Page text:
Jacob Rees-Mogg has argued the UK would become "a vassal state" under David Davis's Brexit transition plan.
The accusation was levelled at Davis as he answered questions in front of the Commons Brexit committee on 24 January. Davis admitted the UK would accept European Court of Justice (ECJ) rules and stay in the customs union and single market during the transition period, which begins in March 2019.
He rejected the vassal state suggestion, saying it would be no different from the current situation. To this, Mogg argued that, currently, the UK is represented within the EU – but during the transition, it will not be.
Davis said he "takes the view that the transition is different, if that were the case in perpetuity I'd say yes", the BBC reported.
Davis claimed this would not represent a deferral of Brexit, even though the UK would continue to follow rules set by Brussels.
The Brexit secretary did not rule out accepting new EU rules that may come into force during the transition. He argued that this was not a concern as, on average, such rules take 22 months to come into force, whereas the EU is proposing a 21-month transition. Mogg called this a "really rather weak answer".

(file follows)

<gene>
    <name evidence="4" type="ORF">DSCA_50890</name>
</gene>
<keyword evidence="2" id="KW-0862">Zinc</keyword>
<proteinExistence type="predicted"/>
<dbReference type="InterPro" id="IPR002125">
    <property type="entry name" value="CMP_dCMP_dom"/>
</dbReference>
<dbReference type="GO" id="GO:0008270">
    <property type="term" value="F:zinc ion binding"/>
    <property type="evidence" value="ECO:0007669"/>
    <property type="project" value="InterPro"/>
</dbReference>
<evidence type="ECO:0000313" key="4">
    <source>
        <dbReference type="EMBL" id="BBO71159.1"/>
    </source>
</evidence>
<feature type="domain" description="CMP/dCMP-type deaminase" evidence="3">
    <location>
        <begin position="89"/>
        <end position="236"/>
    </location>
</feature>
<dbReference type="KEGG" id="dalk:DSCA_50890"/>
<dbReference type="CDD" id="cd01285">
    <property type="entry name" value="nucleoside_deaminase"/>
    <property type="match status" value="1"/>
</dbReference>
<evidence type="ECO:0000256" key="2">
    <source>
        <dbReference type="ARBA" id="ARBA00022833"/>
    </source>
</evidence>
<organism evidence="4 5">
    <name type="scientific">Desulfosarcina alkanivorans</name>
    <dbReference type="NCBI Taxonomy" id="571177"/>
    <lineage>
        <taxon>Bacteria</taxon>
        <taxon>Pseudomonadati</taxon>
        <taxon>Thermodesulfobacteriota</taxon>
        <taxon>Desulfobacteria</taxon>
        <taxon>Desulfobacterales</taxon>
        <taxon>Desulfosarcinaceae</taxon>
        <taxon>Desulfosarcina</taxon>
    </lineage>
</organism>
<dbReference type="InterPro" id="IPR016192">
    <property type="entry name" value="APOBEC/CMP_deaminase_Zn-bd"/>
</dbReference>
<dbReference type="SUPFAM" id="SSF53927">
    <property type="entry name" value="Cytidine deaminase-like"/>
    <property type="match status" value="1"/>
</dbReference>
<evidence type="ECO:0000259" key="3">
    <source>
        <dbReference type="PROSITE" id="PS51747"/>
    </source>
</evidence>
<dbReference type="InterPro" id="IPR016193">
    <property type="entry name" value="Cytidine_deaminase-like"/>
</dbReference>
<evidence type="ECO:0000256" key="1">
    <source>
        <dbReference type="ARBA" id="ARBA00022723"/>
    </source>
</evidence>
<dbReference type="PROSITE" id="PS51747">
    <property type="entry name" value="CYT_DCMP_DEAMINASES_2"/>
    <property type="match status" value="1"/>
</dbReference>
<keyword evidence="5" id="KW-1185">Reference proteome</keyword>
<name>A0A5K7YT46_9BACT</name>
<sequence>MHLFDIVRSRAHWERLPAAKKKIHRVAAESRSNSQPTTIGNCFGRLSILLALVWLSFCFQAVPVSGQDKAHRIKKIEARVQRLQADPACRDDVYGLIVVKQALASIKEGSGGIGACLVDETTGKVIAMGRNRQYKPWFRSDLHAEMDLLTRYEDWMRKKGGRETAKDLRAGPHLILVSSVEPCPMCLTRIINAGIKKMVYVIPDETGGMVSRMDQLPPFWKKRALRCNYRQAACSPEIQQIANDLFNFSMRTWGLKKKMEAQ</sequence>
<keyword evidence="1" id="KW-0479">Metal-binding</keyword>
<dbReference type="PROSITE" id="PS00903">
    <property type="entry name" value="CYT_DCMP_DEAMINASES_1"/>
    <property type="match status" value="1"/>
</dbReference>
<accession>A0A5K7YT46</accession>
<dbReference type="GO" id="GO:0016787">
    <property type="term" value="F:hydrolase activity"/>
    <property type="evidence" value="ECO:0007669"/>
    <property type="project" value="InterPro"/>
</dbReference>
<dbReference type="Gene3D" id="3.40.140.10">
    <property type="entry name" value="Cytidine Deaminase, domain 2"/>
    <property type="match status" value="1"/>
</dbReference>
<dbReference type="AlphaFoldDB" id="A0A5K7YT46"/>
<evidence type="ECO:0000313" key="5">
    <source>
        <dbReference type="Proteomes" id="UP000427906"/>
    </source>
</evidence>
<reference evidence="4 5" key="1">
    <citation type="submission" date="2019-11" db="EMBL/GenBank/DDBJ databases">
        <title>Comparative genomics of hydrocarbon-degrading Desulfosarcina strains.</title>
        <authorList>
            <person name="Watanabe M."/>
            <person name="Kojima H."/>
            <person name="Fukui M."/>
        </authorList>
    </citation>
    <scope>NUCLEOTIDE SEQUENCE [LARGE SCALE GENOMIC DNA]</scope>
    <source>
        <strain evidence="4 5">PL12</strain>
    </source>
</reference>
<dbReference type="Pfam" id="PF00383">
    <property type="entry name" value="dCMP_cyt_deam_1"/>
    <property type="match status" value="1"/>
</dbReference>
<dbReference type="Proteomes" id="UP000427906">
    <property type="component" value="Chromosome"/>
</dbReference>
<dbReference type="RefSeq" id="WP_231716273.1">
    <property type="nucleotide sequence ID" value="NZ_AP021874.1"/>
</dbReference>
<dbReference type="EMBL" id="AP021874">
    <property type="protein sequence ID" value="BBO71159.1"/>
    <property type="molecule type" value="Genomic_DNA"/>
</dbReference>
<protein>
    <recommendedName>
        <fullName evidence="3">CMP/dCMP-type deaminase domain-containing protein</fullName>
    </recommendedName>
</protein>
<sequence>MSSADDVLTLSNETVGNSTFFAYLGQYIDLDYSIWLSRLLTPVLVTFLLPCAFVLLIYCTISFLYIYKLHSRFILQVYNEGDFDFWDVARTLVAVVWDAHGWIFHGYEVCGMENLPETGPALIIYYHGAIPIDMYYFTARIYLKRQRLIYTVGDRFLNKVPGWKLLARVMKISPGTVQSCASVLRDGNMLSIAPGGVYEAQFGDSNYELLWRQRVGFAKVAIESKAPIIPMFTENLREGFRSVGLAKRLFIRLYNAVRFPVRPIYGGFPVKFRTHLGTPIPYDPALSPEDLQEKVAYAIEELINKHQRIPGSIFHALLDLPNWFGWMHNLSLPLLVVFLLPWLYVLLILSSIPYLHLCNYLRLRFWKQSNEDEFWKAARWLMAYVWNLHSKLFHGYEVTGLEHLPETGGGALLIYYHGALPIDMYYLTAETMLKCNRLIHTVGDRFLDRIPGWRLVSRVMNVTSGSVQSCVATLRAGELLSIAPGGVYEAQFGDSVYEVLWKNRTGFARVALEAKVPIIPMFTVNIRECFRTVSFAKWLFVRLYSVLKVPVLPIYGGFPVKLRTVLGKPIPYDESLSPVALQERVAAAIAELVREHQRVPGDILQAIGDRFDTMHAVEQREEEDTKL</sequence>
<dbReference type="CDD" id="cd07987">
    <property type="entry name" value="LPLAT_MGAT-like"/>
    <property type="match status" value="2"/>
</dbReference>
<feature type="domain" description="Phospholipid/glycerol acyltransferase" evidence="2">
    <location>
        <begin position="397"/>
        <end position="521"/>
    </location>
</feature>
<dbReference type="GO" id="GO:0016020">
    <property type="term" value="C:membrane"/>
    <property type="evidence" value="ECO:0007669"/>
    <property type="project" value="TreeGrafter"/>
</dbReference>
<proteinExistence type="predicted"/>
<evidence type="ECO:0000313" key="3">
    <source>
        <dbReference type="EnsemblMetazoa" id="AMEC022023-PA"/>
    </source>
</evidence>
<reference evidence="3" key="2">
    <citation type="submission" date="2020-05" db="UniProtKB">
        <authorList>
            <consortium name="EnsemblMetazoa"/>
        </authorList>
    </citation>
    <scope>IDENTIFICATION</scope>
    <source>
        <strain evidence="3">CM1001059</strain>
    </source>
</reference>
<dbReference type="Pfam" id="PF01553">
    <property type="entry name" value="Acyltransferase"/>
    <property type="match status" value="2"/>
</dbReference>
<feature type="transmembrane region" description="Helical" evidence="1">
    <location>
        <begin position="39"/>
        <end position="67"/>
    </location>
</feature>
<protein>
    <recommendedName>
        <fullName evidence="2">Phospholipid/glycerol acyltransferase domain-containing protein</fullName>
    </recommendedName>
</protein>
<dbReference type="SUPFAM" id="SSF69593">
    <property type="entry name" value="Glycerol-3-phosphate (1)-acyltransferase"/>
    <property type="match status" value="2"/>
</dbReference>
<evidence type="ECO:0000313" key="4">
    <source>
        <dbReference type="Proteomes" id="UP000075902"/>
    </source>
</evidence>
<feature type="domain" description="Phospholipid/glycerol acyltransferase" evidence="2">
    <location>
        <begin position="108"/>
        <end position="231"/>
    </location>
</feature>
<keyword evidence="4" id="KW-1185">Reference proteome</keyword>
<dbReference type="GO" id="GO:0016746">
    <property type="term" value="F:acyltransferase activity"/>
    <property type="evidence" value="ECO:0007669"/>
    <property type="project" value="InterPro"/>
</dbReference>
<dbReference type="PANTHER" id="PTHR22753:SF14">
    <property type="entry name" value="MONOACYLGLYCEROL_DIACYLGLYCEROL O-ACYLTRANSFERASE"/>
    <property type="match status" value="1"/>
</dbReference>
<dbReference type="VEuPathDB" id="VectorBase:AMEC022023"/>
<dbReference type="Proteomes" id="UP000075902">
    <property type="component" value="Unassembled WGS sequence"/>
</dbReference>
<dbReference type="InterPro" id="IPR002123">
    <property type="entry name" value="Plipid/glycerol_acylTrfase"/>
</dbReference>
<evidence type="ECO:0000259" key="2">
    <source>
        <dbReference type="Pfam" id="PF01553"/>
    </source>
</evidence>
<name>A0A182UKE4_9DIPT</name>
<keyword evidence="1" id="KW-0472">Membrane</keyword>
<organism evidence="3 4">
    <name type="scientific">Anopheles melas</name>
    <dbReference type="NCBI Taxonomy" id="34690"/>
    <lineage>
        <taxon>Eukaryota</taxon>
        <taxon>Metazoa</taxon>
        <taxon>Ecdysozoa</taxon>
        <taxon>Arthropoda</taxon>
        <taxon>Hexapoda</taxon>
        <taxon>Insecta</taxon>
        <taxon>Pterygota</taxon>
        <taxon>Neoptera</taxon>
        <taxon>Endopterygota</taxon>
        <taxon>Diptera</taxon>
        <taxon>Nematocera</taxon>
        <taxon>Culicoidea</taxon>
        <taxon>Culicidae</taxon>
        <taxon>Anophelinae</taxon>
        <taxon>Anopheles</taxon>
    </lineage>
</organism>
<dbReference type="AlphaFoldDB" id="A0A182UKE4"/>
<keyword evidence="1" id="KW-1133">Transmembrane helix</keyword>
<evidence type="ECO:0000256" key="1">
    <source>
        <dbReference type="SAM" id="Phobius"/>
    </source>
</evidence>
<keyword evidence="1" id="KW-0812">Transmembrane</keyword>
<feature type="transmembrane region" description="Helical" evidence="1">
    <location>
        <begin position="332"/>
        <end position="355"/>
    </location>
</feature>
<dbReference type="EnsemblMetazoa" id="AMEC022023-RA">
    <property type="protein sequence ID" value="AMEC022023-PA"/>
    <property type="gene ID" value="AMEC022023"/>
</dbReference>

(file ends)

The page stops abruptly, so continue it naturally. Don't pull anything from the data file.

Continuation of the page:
Davis said he wanted all "substantive" negotiations to be completed by March 2019, arguing it would be a mistake to allow them to drag on into the transition period. The transition itself will last for approximately two years, partly based on bank regulatory expectations.
However, the EU's chief Brexit negotiator, Michel Barnier, recently said: "The actual negotiations on the future relationship will only begin once the UK leaves the EU."
The Brexit secretary warned that there may be an argument with the EU about whether the UK is allowed to negotiate its own trade deals during the transition , though Davis believes that because the UK will no longer be an EU member, it should be allowed to do so.
Rees-Mogg, for a time considered a Conservative leadership contender, has recently been elected as the leader of the European Research Group. The group, made up of Eurosceptic Conservative MPs, campaigns for a hard Brexit and an uncompromising negotiating stance.
Davis told the committee that a no-deal Brexit is now "highly improbable".
Committee Chairman Hilary Benn closed the session by thanking Davis for coming, quipping that if the Brexit secretary were to attend more often, the hearings would be shorter.